Fixing a Leaking Basement Wall Crack

Image of a wet basement wall crack

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What does it mean when you find water leaking from a basement wall crack?

The walls outside of your basement are taking on a tremendous amount of hydrostatic pressure. That pressure is a buildup of groundwater around and outside your basement walls. The walls will subtly push inward and produce a crack.

Image of hydrostatic pressure pushing against basement walls from the outside
A rainstorm produces groundwater to fill the soft pan clay around basement walls to produce damaging hydrostatic pressure.

Eventually, the crack will widen some more to the point of producing an entrance to the outside. Groundwater will find its way through the crack, run down the wall and onto your floor. The integrity of your foundation is now compromised; only a worse scenario can follow the first intrusive crack.

How to fix a basement wall crack? 

  1. Chisel out moist deteriorated concrete from the crack.
  2. Clean the area around the crack to remove dust and debris.
  3. Drill holes every foot inside the length of the crack.
  4. Insert grease fittings/pins into holes.
  5. Tighten grease fittings/pins in holes with a ratchet tool. A gasket on the grease fitting will expand and stay in place.
  6. Screw on a grease fitting tip onto the pin.
  7. Apply a slurry-like cement around the pins without covering the tips.
  8. Fill grease gun with a hydro-active gel/epoxy.
  9. Attach grease gun hose to grease fitting tip.
  10. Slowly squeeze the hydro-active gel into the grease fitting tip until you see some gel dripping out, then stop.
  11. Repeat step 10 with the rest of the grease fitting pins. The gel will push through and spread along the crack to the outside.
  12. Fill up the rest of the crack with slurry. Cover the pins with slurry and trowel a smooth surface.

This same procedure can work on basement block wall cracks. Watch the following video to see how a wall crack is properly repaired.

Basement Wall Crack

Can I prevent any more cracks from forming on my basement walls?

Yes. We now know that hydrostatic pressure is the reason why water was seeping through a wall crack. If we don’t stop the pressure, a crack can form on another wall in the basement. It is essential to reduce the hydrostatic pressure by installing a drainage system to manage the water and redirect it away from the house.

How do you manage water to prevent basement wall cracks?

You can have an exterior or interior drainage system installed to help redirect water away from your house. Both installations are labor-intensive, but an exterior drainage system requires a lengthier time table, higher cost, intrusive, and not durable. Most exterior installations give a 10-year warranty. Why? Because they are “not durable.”

An exterior system can suffer from slit clogging, root intrusion, the ebb and flow of soft pan clay or turn into a rodent superhighway. The new waterproofing membrane will erode in 3 to 5 years just like the one applied during the construction of the house.

American Dry Basement Systems can install an interior basement waterproofing system in 1 to 3 days depending on square footage. The installation comes in at a lower cost and a life-time warranty/guarantee. You can have the confidence to finish it or use it to store your items.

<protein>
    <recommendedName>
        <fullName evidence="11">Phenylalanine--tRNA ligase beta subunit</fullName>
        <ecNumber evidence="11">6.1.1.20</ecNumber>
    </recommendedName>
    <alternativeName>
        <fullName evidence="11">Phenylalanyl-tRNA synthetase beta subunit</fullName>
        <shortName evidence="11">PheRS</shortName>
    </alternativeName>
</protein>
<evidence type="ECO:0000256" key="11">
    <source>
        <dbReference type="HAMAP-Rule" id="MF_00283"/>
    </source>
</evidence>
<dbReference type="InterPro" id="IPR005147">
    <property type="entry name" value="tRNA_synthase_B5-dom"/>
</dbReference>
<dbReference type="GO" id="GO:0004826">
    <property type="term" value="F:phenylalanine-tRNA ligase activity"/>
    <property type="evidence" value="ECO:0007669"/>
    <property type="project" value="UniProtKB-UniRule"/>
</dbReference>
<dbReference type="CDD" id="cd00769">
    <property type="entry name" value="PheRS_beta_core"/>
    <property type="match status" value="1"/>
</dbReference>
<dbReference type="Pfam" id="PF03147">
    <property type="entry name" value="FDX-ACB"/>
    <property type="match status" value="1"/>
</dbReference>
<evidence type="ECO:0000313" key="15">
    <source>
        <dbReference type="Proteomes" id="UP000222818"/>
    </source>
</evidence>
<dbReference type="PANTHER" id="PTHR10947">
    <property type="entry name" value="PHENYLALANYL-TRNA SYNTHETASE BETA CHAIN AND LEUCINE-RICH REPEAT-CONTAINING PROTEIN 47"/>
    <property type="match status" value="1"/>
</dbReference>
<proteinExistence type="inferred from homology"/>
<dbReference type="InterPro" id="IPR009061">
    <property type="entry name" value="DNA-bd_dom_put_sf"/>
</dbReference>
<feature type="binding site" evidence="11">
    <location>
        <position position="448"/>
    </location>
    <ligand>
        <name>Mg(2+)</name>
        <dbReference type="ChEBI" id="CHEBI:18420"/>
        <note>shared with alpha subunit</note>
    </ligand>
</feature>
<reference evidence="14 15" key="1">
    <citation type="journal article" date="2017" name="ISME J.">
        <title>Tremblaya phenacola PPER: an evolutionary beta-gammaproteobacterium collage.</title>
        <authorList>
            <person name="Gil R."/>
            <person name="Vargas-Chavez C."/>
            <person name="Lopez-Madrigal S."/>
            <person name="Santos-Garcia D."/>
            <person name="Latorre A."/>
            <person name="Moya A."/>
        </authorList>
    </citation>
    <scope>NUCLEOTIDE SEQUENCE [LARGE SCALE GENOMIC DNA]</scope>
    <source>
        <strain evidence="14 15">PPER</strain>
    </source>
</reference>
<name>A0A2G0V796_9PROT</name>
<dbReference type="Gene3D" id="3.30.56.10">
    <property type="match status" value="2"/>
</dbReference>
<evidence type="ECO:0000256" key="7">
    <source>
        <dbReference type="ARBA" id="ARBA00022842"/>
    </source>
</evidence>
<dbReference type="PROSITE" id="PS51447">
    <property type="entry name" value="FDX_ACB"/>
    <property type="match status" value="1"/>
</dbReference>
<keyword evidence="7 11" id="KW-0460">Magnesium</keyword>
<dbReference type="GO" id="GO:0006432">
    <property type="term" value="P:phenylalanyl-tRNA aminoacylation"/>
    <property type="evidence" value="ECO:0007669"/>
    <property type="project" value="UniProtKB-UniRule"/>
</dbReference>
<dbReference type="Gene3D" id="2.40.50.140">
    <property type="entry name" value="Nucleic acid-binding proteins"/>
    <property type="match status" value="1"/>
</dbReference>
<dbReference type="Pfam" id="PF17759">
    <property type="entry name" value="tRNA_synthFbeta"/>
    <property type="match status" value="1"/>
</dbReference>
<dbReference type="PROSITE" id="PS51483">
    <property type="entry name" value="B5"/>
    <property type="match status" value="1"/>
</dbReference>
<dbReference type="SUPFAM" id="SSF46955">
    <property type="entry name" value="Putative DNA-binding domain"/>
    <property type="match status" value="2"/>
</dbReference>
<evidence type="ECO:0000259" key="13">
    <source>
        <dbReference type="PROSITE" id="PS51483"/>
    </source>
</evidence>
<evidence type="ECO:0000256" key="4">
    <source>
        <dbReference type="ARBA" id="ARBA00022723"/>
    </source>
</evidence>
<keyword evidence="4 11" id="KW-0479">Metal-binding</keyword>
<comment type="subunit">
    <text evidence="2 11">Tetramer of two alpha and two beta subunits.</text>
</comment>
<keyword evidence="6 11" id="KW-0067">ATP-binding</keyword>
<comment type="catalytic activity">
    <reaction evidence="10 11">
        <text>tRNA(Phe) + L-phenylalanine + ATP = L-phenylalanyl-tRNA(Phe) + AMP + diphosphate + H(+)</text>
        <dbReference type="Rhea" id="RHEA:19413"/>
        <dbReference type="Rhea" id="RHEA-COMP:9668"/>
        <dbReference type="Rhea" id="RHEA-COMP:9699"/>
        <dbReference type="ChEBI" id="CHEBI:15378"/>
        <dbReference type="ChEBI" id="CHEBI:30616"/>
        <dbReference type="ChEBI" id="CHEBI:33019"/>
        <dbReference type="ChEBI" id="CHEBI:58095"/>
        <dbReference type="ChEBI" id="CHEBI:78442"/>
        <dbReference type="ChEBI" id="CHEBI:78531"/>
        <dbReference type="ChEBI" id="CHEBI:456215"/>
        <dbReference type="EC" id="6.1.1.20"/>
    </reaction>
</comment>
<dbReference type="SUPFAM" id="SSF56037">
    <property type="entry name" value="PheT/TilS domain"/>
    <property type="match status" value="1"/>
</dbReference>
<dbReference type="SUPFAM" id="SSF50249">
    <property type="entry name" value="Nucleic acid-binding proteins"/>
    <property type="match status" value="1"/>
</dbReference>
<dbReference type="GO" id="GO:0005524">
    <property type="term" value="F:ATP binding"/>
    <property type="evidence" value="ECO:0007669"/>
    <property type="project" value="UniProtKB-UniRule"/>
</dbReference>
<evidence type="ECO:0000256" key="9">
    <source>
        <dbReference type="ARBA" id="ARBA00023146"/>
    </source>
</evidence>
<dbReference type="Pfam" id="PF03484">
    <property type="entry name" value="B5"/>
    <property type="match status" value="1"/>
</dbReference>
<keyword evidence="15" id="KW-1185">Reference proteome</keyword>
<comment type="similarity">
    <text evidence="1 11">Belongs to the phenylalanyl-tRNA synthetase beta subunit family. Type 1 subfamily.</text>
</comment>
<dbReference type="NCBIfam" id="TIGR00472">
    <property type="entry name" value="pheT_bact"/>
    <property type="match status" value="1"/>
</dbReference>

What else should you look out for besides basement wall cracks?

Likely, water is also entering the basement from where the floor meets the wall. Its also known as the “cove.” Hydrostatic pressure pushes groundwater through the cove because it is a cold joint. Cold joints are made by pouring wet concrete into molds on top of the dry slab (concrete floor). They never really get a chance to bind together.

Image of an exposed of a footer and cold joint
The cove is where the wall meets the footer. It is a vulnerable “cold joint” where groundwater can enter your basement.

That “cove” is similar to a crack. There is no perfect seal between the wall and floor. In 3 to 5-years, the waterproof membrane on the outside wall wears away. The cove will no longer be a shield against the groundwater from entering.

Wet concrete along cold joints is a visual indicator that groundwater could be entering your basement. Another visual indicator, perhaps not as threatening, is the presence of white glittering powder on your cement walls called efflorescences. This white powdery substance is the result of exposure to acidic groundwater — the acidic nature of water leeches out the lime in cement walls. You might be experiencing a leaky wet basement right now, or you will find in the future when you see efflorescences.

The chances are high that water is entering your basement through the cove if you have a leaking basement wall crack. It is imperative to get both problems resolved at the same time to eliminate any chance of it happening again.

Learn More! Get more information about safeguarding your basement from water seepage by reading our other post: FLOODING DUE TO MELTING SNOW.

Call 888-748-2002 to schedule a free appointment with American Dry Basement Systems today!

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